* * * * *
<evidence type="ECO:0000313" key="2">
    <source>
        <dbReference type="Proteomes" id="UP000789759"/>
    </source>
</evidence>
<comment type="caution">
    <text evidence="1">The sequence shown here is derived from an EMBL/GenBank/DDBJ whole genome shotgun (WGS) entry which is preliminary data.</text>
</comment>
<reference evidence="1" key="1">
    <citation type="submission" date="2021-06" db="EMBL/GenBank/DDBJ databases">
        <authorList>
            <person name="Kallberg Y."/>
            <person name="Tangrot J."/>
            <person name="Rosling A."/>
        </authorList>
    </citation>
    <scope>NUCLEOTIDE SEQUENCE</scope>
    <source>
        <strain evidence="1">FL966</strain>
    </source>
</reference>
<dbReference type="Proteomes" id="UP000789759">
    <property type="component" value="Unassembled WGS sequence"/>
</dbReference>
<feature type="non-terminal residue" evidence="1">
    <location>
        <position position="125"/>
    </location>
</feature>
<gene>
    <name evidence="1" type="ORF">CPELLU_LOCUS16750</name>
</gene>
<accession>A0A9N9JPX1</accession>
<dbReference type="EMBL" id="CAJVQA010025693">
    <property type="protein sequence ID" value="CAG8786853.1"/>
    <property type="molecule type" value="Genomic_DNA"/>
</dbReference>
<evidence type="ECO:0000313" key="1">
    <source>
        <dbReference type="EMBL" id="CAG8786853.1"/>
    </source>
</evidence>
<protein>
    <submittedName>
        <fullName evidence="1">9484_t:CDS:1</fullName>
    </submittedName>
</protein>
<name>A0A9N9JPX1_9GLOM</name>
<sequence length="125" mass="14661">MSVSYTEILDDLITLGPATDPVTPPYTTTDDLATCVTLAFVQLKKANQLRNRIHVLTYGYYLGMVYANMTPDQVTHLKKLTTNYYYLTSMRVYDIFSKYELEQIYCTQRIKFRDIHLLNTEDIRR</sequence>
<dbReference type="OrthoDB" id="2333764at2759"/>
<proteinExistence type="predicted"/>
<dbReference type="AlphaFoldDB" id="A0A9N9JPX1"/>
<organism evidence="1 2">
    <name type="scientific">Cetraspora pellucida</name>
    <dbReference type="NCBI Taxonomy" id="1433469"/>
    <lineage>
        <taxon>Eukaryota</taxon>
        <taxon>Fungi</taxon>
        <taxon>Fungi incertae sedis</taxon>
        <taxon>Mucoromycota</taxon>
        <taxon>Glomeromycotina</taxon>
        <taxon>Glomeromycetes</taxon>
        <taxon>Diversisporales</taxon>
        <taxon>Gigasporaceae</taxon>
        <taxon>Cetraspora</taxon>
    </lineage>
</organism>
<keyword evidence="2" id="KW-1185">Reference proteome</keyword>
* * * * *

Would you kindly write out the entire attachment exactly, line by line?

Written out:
<evidence type="ECO:0000313" key="2">
    <source>
        <dbReference type="Proteomes" id="UP000789759"/>
    </source>
</evidence>
<comment type="caution">
    <text evidence="1">The sequence shown here is derived from an EMBL/GenBank/DDBJ whole genome shotgun (WGS) entry which is preliminary data.</text>
</comment>
<reference evidence="1" key="1">
    <citation type="submission" date="2021-06" db="EMBL/GenBank/DDBJ databases">
        <authorList>
            <person name="Kallberg Y."/>
            <person name="Tangrot J."/>
            <person name="Rosling A."/>
        </authorList>
    </citation>
    <scope>NUCLEOTIDE SEQUENCE</scope>
    <source>
        <strain evidence="1">FL966</strain>
    </source>
</reference>
<dbReference type="Proteomes" id="UP000789759">
    <property type="component" value="Unassembled WGS sequence"/>
</dbReference>
<feature type="non-terminal residue" evidence="1">
    <location>
        <position position="125"/>
    </location>
</feature>
<gene>
    <name evidence="1" type="ORF">CPELLU_LOCUS16750</name>
</gene>
<accession>A0A9N9JPX1</accession>
<dbReference type="EMBL" id="CAJVQA010025693">
    <property type="protein sequence ID" value="CAG8786853.1"/>
    <property type="molecule type" value="Genomic_DNA"/>
</dbReference>
<evidence type="ECO:0000313" key="1">
    <source>
        <dbReference type="EMBL" id="CAG8786853.1"/>
    </source>
</evidence>
<protein>
    <submittedName>
        <fullName evidence="1">9484_t:CDS:1</fullName>
    </submittedName>
</protein>
<name>A0A9N9JPX1_9GLOM</name>
<sequence length="125" mass="14661">MSVSYTEILDDLITLGPATDPVTPPYTTTDDLATCVTLAFVQLKKANQLRNRIHVLTYGYYLGMVYANMTPDQVTHLKKLTTNYYYLTSMRVYDIFSKYELEQIYCTQRIKFRDIHLLNTEDIRR</sequence>
<dbReference type="OrthoDB" id="2333764at2759"/>
<proteinExistence type="predicted"/>
<dbReference type="AlphaFoldDB" id="A0A9N9JPX1"/>
<organism evidence="1 2">
    <name type="scientific">Cetraspora pellucida</name>
    <dbReference type="NCBI Taxonomy" id="1433469"/>
    <lineage>
        <taxon>Eukaryota</taxon>
        <taxon>Fungi</taxon>
        <taxon>Fungi incertae sedis</taxon>
        <taxon>Mucoromycota</taxon>
        <taxon>Glomeromycotina</taxon>
        <taxon>Glomeromycetes</taxon>
        <taxon>Diversisporales</taxon>
        <taxon>Gigasporaceae</taxon>
        <taxon>Cetraspora</taxon>
    </lineage>
</organism>
<keyword evidence="2" id="KW-1185">Reference proteome</keyword>